Since or­gan­ic, or carbon-containing, mo­le­cules are the ba­sis of life, some the­o­ries hold that com­ets have been one way that life spreads through­out the uni­verse.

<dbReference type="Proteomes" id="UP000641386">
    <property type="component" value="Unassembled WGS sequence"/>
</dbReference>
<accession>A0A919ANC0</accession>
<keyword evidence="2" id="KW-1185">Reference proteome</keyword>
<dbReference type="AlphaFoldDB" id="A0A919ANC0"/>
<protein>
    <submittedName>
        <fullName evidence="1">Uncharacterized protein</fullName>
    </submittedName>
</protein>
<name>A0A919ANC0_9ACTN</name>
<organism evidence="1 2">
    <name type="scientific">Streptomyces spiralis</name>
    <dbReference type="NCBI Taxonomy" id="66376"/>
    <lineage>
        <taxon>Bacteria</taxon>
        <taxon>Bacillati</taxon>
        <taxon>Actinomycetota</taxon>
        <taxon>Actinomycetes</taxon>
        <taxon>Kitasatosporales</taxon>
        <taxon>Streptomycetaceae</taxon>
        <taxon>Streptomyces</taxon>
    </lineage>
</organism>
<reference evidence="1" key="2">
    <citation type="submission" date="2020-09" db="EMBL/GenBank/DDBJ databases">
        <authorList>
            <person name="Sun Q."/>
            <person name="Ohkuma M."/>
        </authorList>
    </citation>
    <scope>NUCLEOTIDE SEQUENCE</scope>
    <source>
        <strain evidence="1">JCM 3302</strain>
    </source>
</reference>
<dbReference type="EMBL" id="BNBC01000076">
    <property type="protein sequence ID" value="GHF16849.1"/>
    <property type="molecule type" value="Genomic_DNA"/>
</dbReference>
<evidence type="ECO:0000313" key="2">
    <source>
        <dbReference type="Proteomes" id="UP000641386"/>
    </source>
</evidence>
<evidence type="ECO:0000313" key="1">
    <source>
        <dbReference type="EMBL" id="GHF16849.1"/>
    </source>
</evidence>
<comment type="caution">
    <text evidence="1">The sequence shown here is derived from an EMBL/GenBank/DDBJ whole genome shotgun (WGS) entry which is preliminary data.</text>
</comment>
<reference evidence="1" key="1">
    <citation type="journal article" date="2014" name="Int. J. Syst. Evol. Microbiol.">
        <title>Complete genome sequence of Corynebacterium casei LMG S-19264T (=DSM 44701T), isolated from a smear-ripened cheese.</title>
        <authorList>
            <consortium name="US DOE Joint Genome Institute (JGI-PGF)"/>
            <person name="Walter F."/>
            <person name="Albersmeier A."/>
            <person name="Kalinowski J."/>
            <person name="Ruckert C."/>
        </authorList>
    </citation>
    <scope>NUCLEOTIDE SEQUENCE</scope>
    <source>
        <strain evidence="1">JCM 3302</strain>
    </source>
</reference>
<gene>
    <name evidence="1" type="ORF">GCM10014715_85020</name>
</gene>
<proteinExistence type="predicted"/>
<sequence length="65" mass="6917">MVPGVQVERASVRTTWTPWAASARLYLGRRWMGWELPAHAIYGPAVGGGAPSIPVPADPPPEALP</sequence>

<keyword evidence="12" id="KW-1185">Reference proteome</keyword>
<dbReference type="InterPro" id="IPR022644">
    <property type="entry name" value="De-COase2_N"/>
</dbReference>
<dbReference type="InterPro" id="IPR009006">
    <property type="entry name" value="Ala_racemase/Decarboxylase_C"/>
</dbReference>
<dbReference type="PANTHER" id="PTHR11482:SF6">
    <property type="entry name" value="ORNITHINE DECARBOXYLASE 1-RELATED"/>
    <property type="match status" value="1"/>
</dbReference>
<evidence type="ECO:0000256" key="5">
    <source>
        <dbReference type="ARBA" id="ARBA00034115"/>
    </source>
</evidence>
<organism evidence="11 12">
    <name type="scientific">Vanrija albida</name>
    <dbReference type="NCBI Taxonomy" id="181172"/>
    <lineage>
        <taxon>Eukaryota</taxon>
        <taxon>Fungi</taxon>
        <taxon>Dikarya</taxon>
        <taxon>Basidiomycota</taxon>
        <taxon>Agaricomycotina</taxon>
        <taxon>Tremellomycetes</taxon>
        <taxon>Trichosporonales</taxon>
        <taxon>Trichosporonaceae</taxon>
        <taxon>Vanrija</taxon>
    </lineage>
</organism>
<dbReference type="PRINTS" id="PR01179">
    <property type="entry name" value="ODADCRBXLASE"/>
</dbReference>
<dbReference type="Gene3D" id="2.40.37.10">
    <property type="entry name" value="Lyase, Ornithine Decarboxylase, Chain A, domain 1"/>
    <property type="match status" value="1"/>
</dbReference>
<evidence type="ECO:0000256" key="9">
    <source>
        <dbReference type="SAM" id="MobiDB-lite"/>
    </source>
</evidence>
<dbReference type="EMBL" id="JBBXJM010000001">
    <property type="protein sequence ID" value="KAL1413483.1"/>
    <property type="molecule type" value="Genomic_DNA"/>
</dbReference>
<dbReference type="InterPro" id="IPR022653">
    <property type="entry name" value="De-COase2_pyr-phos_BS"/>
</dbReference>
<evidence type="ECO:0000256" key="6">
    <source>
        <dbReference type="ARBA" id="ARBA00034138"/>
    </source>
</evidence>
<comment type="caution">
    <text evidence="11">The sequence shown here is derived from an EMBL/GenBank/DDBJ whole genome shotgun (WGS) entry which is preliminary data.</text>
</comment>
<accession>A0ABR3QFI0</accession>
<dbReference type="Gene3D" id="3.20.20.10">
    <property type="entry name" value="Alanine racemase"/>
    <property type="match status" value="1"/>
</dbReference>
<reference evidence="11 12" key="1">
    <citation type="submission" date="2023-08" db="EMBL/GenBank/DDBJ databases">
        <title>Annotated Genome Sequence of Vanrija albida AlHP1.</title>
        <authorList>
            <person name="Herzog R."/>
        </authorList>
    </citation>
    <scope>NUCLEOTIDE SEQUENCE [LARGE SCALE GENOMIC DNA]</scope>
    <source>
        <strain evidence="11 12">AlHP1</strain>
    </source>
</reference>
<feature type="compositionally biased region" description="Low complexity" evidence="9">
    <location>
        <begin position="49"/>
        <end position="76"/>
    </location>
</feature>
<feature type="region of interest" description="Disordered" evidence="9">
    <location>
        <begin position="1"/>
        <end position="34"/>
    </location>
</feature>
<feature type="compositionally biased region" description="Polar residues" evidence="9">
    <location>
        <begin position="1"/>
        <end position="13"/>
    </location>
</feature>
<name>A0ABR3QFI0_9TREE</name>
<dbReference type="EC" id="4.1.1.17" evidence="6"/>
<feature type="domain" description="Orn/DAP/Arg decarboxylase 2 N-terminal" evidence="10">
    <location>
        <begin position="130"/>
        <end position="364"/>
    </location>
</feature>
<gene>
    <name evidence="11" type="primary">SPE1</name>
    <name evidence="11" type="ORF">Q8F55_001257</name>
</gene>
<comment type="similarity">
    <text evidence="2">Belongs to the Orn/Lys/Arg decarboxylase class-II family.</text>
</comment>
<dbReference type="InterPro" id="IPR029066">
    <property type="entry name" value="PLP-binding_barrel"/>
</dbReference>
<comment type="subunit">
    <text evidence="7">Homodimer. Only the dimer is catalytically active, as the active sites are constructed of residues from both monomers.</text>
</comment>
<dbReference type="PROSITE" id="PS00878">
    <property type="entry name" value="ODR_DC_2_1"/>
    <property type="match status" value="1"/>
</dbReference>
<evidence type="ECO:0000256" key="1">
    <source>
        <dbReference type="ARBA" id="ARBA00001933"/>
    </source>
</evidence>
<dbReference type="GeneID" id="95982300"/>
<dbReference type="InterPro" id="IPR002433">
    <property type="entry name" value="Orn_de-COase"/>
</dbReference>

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A lander that spent two days on a comet before losing power has sent data suggesting the surface beneath was of dusty ice, mission scientists said Tuesday. An investigator for the European Space Agency mission, called Rosetta, also told British media that the lander had detected organic molecules, but did not say which ones. Some preliminary findings come from an instrument package called Mupus, for Multi-Purpose Sensors for Surface and Subsurface Science, aboard the Philae lander. Mupus is designed to test out the temperature, compactness and hardness of the surface. At Philae’s final landing spot, Mupus initially recorded a temperature of –153 degrees Celsius (–243 degrees F) next to the lander, mission scientists said, announcing preliminary results on the agency’s Rosetta Blog. These temperatures are similar to what a thermometer would record on the shaded side of the International Space Station above Earth, although the comet is currently about three times further from the Sun than that. The coldest temperature theoretically possible, called absolute zero, is only around one or two hundred degrees lower (for Celsius or Fahrenheit, respectively). After the initial reading, Mupus sensors at the tip of the instrument cooled by about 10 degrees Celsius over about half an hour, possibly because the instrument radiated away heat or “the probe had been pushed into a cold dust pile,” said Jörg Knollenberg, instrument scientist for Mupus at Germany’s DLR aeronautics center. The instrument then started to hammer itself into the ground but couldn’t get further than a few millimeters, having hit “a hard surface with strength comparable to that of solid ice,” added Tilman Spohn, Mupus principal investigator. At greater depths inside the comet, the ice likely is likely more porous, as instruments on Rosetta itself suggest the interior is not very compact, according to the Rosetta Blog. Scientists originally hoped to get repeated measurements out of Mupus to observe any changes as the comet circled around the Sun. As it turned out, they said, the Philae lander lost power on Nov. 15 because, after two unintended bounces, it landed in a spot too poorly lit for the solar panels to recharge a secondary battery. “Mupus could be used again if we get enough power” as the comet approaches the sun, Spohn said. Separately, a scientist working with the lander’s Cosac instrument (COmetary SAmpling and Composition) told the BBC News on Tuesday that its sensors had detected organic molecules in the gases surrounding the comet. However, the scientist, instrument Principal Investigator Fred Goessmann, did not offer details pending further study. NASA’s Deep Impact comet mission in 2005 also detected a variety of organic molecules after it sent a probe, Deep Impact, to hit a comet. Since organic, or carbon-containing, molecules are the basis of life, some theories hold that comets have been one way that life spreads throughout the universe.